Movie review: “Hobbit” feels drawn out but still amazes

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From the December 12, 2013 edition

Peter Jackson has fine-tuned the factory of Middle Earth Inc. to an extent where it cranks out J.R.R. Tokien-inspired wonderment with the utmost efficiency.

Me? I’m suffering from Hobbit fatigue, and even as the latest chapter continues to be a roller coaster of cinematic thrills, it feels “been there, done that.”

It was hard not to see the dollar signs in the decision to expand the prequel to the “Lord of the Rings” trilogy to three films. If the original trilogy felt like a movie marathon, stretching a 300-page book into three, count ’em three, films (each likely to top the 2 1/2-hour mark, mind you) feels a little ridiculous, no?

For the faithful, you’ll get what you expect. The continuing adventures of Bilbo Baggins (Martin Freeman) and Gandalf the Grey (Ian McKellan) are expanded upon by a quartet of screenwriters (Jackson, his wife Fran Walsh, Guillermo del Toro — who was once slated to direct “The Hobbit” — and Philippa Boyens). Bilbo’s quest moves him ever close to the dragon Smaug (voiced by the exceptionally British-named Benedict Cumberbatch) ... and moves us even closer to the third “Hobbit” film (due December 2014).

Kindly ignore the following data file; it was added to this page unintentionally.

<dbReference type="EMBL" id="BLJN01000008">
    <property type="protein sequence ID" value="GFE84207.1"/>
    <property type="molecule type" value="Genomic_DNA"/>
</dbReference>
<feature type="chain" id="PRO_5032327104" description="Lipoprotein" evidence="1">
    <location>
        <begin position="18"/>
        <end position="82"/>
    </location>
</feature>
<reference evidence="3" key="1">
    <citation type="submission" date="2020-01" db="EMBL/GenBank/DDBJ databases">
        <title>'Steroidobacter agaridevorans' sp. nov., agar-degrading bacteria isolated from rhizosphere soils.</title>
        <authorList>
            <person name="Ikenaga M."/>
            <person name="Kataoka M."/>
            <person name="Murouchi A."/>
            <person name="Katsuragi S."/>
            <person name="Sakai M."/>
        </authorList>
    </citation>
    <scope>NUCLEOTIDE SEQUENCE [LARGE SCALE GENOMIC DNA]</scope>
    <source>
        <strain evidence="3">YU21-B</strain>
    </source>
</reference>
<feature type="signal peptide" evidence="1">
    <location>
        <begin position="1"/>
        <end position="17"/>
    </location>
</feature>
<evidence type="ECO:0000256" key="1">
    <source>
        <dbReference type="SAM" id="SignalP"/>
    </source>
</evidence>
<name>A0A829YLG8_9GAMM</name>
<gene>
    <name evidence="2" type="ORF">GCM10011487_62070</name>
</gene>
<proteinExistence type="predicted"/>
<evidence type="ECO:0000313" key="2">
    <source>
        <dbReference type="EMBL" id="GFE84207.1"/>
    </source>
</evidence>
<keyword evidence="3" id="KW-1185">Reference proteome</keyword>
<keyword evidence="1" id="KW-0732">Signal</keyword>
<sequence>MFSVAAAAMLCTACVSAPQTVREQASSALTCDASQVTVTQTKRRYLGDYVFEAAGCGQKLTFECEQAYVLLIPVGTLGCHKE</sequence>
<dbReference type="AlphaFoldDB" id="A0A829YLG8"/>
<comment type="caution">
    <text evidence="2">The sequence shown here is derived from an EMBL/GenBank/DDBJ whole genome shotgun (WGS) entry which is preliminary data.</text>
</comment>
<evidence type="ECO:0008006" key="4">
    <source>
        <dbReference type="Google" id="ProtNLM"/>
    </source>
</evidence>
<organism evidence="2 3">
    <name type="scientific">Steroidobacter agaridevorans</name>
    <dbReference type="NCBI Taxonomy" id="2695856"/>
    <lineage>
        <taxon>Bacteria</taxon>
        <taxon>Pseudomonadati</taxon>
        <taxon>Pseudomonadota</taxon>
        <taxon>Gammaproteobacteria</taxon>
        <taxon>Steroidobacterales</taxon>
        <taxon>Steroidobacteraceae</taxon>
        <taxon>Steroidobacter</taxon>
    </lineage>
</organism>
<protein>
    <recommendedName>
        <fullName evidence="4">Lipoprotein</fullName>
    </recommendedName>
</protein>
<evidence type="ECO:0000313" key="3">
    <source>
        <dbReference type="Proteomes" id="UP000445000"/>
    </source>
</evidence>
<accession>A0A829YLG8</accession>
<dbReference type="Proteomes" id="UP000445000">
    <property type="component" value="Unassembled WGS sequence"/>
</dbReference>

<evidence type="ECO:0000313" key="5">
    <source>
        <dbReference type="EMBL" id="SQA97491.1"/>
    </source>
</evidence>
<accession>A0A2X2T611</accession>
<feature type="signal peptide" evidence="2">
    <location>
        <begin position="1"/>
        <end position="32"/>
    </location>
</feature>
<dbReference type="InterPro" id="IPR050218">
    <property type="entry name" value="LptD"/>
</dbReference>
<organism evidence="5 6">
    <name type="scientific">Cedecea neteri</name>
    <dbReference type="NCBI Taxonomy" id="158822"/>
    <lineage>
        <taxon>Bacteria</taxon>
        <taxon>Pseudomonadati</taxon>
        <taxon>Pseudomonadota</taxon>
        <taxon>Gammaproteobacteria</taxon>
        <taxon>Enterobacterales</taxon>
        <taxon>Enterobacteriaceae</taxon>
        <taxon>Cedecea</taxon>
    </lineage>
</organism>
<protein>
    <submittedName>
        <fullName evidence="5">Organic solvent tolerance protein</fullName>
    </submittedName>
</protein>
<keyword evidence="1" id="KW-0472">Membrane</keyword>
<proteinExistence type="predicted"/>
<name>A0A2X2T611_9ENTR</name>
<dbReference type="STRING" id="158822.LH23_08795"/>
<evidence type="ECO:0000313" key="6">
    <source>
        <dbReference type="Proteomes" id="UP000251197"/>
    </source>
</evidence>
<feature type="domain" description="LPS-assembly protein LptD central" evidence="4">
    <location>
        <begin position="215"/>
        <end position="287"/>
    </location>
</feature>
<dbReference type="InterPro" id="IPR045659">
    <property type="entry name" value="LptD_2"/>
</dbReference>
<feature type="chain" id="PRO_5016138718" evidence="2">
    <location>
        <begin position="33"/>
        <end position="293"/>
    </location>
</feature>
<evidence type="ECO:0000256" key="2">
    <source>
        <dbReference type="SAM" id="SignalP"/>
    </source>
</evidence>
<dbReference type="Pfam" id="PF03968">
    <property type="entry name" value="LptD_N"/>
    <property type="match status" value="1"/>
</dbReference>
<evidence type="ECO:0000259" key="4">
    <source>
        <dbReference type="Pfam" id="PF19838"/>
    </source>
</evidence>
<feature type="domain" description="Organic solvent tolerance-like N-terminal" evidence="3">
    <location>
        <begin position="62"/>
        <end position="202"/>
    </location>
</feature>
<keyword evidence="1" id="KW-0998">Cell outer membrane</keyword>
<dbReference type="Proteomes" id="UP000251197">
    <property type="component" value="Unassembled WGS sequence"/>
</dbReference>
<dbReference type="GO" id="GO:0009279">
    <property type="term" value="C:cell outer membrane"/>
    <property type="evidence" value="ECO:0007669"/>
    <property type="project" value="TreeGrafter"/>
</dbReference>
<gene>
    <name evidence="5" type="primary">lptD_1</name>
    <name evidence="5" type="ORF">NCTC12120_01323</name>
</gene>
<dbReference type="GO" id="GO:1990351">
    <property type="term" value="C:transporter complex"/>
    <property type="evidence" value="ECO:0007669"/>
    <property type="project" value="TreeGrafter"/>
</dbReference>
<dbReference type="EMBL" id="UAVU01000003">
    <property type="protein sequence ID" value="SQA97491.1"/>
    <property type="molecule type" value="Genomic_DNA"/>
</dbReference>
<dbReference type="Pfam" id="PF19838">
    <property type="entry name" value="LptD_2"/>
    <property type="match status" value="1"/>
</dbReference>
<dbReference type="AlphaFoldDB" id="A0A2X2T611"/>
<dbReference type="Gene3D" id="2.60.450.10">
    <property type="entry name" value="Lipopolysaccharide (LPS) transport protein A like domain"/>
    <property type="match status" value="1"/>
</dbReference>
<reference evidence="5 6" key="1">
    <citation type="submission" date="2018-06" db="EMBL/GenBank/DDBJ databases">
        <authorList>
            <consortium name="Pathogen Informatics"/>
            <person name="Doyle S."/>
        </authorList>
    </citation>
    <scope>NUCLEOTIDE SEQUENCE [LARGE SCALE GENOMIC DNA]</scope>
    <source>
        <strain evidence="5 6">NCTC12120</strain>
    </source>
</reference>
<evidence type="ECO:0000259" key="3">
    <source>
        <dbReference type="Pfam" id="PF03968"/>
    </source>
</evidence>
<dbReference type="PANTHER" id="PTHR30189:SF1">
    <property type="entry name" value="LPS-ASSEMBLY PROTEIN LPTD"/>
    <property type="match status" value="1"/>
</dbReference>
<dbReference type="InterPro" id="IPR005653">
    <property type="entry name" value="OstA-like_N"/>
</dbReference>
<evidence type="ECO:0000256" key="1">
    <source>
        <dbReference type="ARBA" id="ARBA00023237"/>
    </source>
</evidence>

If I seem awfully grumbly in a review of a movie I’m giving three stars it’s because being pretty awesome is just good enough for Jackson’s Hobbit. He has this down. There’s a certain hubris involved in working in more action sequences (and LOTR references) into the source material, but we’re all just along for the ride.

And, let’s be honest, it’s a thrilling ride. Now working in 3D, Jackson takes his theme park ride to new heights he only began to explore in the first “Hobbit” film. The titular dragon is teased a la “Jaws,” but the digital Smaug is pretty impressive (even if the film ends on a cliffhanger note that indicates we’re really gonna get the dragon porn in Part 3).

I can’t see anything that would disappoint fans of Jackson’s incarnation of Tolkien’s work, but I’ll be glad when this whole thing ends and the filmmaker turns his considerable talents in another direction.